7. Jason Brown Jason Brown

    A fine end to a great series. And I agree entirely; everything about it is ‘off’ and just half-assed. It’s like a really bad Last Salute To The Commodore, where no-one cares – in a bad way. At least Undercover gave us the scene with Suave magazine to laugh at (RJ’s summary of that moment being particularly memorable).

    As this episode was portrayed as the worst here’s my favourite 5* episodes of JOMT, based on personal enjoyment & the number of times I’ve re-listened to ’em…

    1) CRMNLG (Ep 31)
    2) The biggest Garbage Dump In the World (Ep 47)
    3) These People, They Go To Bed Here? (Ep 24)
    4) The Gaff In the Head Act (Ep 7)
    5=) That’s A Lot Of Fruit Salad (Ep 6)
    5=) I Get Paid Not To Count (Ep 30)

    * = I know its actually six, but I can’t split the last two)

    …and that’s not to say there are any bad JOMT – far from it. Each one has been entertaining, informative and they’ve been a source of great fun & anticipation. Plus I’ve learnt about so much obscure TV and films. Comics, too (this is why I now own Jon’s ‘Regrettable’ Trilogy). I now know about Supertrain, Battle Beyond The Stars, Lookwell, Ten Speed And Brownshoe…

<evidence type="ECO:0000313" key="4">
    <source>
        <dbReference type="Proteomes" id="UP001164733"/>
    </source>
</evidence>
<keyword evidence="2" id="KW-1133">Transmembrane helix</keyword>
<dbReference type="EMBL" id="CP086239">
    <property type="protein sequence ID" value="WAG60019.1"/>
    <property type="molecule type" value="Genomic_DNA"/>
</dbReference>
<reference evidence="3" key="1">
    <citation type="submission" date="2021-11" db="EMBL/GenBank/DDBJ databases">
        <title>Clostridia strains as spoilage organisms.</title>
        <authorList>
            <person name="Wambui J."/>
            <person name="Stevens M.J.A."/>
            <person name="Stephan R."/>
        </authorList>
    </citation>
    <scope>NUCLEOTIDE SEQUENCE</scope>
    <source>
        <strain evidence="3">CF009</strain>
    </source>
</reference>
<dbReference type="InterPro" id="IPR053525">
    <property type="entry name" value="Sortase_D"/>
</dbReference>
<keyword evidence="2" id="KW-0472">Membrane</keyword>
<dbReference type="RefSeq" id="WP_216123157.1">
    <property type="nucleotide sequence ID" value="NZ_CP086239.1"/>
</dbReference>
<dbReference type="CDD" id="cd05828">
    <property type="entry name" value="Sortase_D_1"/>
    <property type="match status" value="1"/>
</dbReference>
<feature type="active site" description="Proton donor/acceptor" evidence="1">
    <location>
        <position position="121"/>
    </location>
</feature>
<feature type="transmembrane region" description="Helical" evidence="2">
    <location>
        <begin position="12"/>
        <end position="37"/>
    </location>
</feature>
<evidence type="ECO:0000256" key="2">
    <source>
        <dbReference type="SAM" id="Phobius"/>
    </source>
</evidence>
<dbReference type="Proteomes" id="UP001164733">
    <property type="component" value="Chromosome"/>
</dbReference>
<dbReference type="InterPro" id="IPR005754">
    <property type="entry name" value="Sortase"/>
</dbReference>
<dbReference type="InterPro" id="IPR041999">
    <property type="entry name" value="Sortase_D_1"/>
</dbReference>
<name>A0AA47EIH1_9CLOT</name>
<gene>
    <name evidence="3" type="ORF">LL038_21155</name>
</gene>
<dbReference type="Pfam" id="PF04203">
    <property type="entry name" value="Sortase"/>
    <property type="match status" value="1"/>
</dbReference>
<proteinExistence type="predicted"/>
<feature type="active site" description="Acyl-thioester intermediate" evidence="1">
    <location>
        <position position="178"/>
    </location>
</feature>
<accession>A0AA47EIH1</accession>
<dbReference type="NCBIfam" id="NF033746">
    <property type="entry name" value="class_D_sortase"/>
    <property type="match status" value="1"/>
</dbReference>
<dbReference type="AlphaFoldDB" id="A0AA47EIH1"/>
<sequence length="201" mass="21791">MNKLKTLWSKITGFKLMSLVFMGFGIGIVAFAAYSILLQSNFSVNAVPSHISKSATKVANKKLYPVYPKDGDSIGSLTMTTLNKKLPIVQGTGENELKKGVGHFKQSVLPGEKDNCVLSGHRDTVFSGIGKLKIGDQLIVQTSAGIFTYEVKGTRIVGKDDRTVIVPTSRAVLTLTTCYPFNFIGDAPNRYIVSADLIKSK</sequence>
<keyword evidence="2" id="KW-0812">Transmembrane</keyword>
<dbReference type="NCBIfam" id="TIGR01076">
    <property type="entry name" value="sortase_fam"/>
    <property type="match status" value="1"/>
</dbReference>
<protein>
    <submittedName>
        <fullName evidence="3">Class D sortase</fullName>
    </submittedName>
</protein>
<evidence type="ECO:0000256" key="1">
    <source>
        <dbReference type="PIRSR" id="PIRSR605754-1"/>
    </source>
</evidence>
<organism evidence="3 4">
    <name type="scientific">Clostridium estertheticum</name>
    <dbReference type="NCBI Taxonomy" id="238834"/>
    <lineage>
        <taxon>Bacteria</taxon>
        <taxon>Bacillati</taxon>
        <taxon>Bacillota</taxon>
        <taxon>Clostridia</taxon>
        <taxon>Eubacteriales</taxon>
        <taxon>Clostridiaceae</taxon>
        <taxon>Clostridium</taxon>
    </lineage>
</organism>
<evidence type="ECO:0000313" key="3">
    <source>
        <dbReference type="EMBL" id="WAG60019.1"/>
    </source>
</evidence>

Many thanks RJ & Jon for the last 5 years, really look forward to whatever you guys work on next (maybe you could do a Columbo reboot – a one-shot comic, collaborating together, in a nod to Murder By The Book…?). Roll on that Bilko podcast…

  8. Joe Joe